Question #02291

1 Answer
May 23, 2016

Answer:

No, most of the time if something is undefined in physics it means you're missing something and the model doesn't apply any more (leaving out friction is a great way of getting infinities that doesn't exist in the real word).

Explanation:

#v_{x} ne { d_{x}}/{ t_{x}} #

so, #v_{0} ne { d_{0}}/{ t_{0}} #

nor is it # {Delta d}/{ Delta t} #.

Recall, #v_{avera g e}={Delta d}/{ Delta t} #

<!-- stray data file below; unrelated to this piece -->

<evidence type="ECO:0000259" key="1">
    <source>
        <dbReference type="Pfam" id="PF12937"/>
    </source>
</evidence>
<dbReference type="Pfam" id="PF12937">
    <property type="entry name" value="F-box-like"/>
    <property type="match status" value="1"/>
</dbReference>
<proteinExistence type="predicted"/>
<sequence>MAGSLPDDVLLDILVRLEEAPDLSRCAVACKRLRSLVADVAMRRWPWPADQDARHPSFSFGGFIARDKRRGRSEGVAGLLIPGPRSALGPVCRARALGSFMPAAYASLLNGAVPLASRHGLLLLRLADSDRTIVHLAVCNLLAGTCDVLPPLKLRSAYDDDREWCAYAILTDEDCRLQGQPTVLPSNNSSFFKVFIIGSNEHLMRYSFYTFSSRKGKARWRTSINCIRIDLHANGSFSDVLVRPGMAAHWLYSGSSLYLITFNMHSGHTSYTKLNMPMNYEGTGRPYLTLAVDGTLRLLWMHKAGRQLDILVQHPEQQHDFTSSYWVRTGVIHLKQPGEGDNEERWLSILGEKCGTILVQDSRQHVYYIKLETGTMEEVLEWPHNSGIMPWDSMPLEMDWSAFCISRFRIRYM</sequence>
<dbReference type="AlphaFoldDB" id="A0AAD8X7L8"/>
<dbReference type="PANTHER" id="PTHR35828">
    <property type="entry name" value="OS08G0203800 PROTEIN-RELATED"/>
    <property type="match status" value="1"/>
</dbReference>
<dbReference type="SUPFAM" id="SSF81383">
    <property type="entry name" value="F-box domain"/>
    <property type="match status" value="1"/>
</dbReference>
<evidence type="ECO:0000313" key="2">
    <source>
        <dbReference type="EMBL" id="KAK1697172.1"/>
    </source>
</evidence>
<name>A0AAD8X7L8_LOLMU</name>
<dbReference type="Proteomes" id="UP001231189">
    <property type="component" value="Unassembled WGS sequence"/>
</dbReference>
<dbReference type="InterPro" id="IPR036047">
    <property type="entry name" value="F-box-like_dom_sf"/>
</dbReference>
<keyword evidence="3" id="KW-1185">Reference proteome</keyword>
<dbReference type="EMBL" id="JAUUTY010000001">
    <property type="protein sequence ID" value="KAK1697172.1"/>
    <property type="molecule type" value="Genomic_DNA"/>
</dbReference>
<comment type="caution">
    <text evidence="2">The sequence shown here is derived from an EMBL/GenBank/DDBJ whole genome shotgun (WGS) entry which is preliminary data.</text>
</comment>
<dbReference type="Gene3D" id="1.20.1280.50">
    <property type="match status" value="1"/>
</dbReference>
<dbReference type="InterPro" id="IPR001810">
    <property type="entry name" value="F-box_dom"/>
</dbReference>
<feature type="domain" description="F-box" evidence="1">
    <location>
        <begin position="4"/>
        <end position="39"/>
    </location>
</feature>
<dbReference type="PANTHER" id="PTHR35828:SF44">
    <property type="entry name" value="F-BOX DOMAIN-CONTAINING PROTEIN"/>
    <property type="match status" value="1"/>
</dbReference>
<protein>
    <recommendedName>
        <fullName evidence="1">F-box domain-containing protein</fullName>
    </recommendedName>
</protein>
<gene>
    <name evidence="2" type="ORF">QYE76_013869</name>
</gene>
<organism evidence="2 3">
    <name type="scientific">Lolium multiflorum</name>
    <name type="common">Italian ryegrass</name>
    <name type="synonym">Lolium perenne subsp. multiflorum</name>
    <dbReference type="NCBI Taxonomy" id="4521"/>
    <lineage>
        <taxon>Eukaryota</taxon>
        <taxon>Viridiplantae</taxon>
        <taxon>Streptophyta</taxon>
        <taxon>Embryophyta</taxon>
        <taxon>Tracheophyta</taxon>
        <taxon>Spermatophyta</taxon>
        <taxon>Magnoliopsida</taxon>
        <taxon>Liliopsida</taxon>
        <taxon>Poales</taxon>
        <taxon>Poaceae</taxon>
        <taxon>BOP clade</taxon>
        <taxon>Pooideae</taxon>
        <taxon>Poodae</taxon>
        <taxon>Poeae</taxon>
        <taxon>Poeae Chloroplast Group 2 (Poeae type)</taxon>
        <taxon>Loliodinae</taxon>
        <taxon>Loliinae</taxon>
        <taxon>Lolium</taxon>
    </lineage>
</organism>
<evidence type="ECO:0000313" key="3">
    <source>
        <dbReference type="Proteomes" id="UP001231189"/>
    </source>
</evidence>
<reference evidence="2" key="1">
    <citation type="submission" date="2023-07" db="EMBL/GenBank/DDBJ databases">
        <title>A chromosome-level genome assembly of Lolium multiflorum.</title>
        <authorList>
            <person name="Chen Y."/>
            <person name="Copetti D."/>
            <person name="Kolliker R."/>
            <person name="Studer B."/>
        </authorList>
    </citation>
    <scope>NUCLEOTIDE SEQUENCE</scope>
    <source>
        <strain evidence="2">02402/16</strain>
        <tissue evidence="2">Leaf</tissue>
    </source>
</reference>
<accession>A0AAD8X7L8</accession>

The true definition of velocity is this :

#vec{v}(x) = lim_{Delta t rarr 0} {vec{d} (x+Delta t)-vec{d} (x)}/{Delta t}# .

so at #x=0# we have

#vec{v}(0) = lim_{Delta t rarr 0} {vec{d} (0+Delta t)-vec{d} (0)}/{Delta t}#

And that limit makes all the difference (you'll learn about about this in calculus).

Recall that special relativity explains that that NOTHING with mass can reach the speed of light, and things without mass like photons ONLY travel at the speed of light.

There is a speed limit on the universe of #3.00 times 10^8# #m/s# .

So nothing has infinite speed, infinite speeds only occur due to limits in a physical model.